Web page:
Japan Geoscience Union Meeting 2018

Presentation information

[EJ] Poster

S (Solid Earth Sciences) » S-SS Seismology

[S-SS08] Active faults and paleoseismology

Tue. May 22, 2018 3:30 PM - 5:00 PM Poster Hall (International Exhibition Hall7, Makuhari Messe)

convener:Mamoru Koarai(Earth Science course, College of Science, Ibaraki University), Hisao Kondo(Geological Survey of Japan, National Institute of Advanced Industrial Science and Technology), Ryosuke Doke(神奈川県温泉地学研究所, 共同), Nobuhisa Matsuta(Okayama University Graduate School of Education)

[SSS08-P24] Linear Surface Ruptures in NW Aso Caldera by Kumamoto Earthquake and Relationship with Active Faults in Central Kyushu

★Invited Papers

*Satoshi Fujiwara1, Yu Morishita1, Takayuki Nakano1, Tomokazu Kobayashi1, Hiroshi Yarai1, Hiroshi Une1, Masayuki Yamanaka1 (1.Geospatial Information Authority of Japan)

Keywords:Kumamoto earthquake, Crustal deformation, Central Kyushu, Active fault, ALOS-2


We constructed and analyzed the ground surface displacement associated with the 2016 Kumamoto earthquake using satellite radar interferometry images of the Advanced Land Observing Satellite 2. The radar interferogram generally shows elastic deformation caused by the main earthquakes but many other linear discontinuities showing displacement are also found. In this presentation, we will show the relationship between groups of linear surface ruptures appeared around NW Aso caldera and active faults in central Kyushu.

Northeast of Aso volcano – Kuradake fault group −

Several dozens of linear surface ruptures are found in the area northwest of the outer rim of Aso caldera (Fig 1 and 2). In this group, the ruptures generally have a WNW- ESE direction and typical dip-slip displacements. The largest up-down displacement gap of more than 30 cm is found in the southern part of this area. This rupture group is also further divided into two groups, whereby the northwest group mainly shows dip slip where the south side moves downward, and the southeast group mainly shows the north side moving downward (Fig 1). The displacement is saw−tooth in shape and, interestingly, the direction of the saw−tooth pattern differs between the two groups (Fig 1). There are about 10 known active faults in this area, known as the Kuradake fault group, that show graben landform, and the positions and directions of the linear surface displacements coincide with those of the known active faults.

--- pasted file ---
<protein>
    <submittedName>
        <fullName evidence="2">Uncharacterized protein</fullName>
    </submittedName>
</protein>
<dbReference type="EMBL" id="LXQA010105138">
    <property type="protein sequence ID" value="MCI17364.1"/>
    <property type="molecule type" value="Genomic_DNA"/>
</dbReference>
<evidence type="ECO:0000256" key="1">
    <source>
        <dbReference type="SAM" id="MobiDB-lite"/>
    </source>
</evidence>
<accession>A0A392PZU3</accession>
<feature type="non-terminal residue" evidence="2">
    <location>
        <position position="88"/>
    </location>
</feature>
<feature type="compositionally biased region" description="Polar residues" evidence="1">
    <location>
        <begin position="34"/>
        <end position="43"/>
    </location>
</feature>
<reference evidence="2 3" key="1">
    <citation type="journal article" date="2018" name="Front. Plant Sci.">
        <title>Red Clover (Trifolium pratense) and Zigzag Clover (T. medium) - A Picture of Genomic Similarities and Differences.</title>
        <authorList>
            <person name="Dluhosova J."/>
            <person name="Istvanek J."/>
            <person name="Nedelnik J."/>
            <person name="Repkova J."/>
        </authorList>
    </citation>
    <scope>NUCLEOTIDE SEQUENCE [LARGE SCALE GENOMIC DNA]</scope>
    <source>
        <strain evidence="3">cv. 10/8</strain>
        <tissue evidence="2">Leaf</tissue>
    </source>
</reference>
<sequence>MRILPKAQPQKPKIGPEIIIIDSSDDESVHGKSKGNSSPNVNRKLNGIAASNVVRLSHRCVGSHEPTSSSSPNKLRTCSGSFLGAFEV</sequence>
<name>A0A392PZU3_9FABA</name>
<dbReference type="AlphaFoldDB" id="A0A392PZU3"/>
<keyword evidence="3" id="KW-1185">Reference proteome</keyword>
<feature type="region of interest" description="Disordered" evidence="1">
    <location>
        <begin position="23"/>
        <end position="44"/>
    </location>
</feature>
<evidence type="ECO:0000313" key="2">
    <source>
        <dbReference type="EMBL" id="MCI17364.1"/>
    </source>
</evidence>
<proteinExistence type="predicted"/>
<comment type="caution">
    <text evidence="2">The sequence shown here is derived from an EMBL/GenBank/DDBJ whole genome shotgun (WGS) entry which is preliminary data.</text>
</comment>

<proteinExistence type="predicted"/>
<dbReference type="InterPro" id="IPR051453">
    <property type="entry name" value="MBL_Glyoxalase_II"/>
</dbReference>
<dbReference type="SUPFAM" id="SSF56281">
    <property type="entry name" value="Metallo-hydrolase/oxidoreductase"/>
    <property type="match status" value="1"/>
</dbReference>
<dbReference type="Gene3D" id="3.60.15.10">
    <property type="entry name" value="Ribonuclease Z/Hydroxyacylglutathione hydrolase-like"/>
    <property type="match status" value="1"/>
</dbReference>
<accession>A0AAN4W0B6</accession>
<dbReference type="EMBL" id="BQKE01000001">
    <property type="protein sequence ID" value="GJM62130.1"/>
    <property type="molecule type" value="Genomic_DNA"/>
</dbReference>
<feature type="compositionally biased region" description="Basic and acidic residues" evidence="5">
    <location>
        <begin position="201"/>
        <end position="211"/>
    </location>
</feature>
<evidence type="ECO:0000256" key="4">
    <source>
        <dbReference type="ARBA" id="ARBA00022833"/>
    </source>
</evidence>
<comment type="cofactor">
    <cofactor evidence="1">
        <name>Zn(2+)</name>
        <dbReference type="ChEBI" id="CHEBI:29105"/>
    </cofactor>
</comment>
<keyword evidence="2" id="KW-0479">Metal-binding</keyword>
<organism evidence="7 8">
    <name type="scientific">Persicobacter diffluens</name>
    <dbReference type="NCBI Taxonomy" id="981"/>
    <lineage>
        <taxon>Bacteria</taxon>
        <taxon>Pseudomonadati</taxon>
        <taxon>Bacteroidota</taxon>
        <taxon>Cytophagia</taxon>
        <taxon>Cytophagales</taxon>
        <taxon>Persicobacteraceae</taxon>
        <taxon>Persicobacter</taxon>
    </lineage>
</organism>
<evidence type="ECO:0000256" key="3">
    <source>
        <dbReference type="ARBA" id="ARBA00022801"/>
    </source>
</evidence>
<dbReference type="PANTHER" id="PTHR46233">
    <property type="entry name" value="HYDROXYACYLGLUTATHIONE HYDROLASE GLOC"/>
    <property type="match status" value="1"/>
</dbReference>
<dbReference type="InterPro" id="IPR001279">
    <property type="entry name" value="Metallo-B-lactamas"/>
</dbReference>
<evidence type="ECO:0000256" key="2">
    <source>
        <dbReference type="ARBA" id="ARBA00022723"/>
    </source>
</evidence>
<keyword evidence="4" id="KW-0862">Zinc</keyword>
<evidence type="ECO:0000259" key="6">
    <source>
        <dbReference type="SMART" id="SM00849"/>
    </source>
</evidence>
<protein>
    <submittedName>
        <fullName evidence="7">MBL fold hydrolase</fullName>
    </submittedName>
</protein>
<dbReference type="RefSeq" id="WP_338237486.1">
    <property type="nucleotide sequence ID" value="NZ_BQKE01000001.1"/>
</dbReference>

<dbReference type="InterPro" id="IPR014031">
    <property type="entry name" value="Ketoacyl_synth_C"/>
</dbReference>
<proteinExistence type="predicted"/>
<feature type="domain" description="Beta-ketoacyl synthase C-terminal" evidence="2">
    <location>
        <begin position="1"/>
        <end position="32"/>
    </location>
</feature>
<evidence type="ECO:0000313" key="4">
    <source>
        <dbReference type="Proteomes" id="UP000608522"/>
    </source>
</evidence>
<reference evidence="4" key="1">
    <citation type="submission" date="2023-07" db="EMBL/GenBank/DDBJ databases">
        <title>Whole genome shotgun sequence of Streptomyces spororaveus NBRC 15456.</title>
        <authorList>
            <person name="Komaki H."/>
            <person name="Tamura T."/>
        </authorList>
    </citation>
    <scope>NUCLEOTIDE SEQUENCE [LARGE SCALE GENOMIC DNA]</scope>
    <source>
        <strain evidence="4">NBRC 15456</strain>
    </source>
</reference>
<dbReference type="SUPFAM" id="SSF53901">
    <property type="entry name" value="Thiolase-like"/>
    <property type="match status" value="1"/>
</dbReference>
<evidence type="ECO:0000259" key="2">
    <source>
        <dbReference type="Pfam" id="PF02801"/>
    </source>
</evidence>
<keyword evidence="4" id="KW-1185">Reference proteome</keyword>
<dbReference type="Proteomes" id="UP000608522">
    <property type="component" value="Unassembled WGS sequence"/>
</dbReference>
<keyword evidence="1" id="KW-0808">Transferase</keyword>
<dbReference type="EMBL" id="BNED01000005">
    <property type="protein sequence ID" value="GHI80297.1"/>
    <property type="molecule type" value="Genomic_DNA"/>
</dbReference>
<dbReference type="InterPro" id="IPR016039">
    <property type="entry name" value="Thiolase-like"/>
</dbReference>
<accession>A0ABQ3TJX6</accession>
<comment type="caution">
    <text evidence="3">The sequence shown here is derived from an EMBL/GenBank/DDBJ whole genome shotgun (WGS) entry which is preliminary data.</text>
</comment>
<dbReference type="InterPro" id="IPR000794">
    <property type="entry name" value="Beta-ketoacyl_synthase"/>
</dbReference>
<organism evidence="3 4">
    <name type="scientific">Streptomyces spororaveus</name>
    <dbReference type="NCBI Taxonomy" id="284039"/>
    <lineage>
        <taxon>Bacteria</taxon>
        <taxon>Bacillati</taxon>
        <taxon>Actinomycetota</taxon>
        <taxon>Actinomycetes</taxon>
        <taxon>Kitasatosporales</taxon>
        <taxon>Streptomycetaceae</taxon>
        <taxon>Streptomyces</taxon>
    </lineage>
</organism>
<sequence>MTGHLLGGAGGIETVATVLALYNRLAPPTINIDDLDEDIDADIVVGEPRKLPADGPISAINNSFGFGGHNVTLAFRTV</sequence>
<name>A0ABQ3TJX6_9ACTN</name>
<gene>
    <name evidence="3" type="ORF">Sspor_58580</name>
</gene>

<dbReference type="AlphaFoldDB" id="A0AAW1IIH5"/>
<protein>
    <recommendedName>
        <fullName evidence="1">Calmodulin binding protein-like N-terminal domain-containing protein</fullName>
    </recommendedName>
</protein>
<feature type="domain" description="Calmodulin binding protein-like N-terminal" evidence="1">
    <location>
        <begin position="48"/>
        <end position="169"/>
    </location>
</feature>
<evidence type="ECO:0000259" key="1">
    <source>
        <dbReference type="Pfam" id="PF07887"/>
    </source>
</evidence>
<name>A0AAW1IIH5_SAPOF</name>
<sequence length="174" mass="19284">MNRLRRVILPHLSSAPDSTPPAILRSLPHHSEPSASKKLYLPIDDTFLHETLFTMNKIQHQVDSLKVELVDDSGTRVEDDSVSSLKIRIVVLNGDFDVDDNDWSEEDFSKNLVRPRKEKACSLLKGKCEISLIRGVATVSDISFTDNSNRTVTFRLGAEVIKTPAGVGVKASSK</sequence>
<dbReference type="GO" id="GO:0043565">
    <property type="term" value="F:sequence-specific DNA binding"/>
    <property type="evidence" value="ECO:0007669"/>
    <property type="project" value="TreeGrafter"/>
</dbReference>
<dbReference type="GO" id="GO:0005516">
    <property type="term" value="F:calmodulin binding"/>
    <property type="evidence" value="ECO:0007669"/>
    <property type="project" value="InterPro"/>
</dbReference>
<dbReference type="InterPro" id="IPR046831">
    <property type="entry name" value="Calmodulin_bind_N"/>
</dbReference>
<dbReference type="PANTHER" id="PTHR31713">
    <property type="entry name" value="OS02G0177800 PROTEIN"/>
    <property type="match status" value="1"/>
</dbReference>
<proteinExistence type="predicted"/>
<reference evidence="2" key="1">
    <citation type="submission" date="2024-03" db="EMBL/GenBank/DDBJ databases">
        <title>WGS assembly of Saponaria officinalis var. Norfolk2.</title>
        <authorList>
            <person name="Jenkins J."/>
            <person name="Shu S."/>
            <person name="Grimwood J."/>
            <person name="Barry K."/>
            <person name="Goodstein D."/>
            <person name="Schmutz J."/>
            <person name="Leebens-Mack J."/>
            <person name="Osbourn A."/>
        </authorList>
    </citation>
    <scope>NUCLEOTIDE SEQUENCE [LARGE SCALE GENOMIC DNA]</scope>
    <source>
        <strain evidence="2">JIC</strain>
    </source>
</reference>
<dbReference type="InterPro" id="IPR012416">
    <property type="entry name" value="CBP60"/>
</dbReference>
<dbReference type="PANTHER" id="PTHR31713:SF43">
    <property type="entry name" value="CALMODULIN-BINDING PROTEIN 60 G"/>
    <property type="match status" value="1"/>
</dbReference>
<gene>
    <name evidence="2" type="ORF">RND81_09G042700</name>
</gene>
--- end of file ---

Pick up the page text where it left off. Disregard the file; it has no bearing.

Haneyama−Kuenohirayama fault zone

In the central part of Kyushu, there are many parallel faults in the east-west direction from Beppu Bay to Unzen. As an example, Fig 2 shows Haneyama−Kuenohirayama fault zone located in the central part of them. Fig 2 also depicts the normal fault group that appeared around Mt. Kuradake on the same scale and comparing the two fault group, it is clear that the north group mainly shows dip slip where the south side moves downward, and the south group mainly shows the north side moving downward, suggesting that these fault groups were formed in a similar mechanism. Although the density of the fault is much lower in the Haneyama−Kuenohirayama fault zone than in the Kuradake fault group, the number of faults of the Kuradake fault group that had been certified as active faults is small.

What is the cause of the common fault group in central Kyushu?

From the crustal deformation detected by GEONET of the Geospatial Information Authority of Japan for about 20 years, the strong east-west compression and slightly smaller north-south extension are found in the central part of Kyushu, and the shear stress is also large. Based on the similarity of the form of the Kuradake fault group and the Haneyama−Kuenohirayama fault zone, the occurrence of large earthquakes in the ENE−WSW strike of faults such as the Futagawa fault zone as the main earthquake fault released the main distortion and some of the remaining North-South extension is likely released in the normal fault group. In addition, these normal fault groups are present in the volcanic geology, and together with the characteristics of wide-range strain fields, there is a possibility that it is a unique but general form of central Kyushu.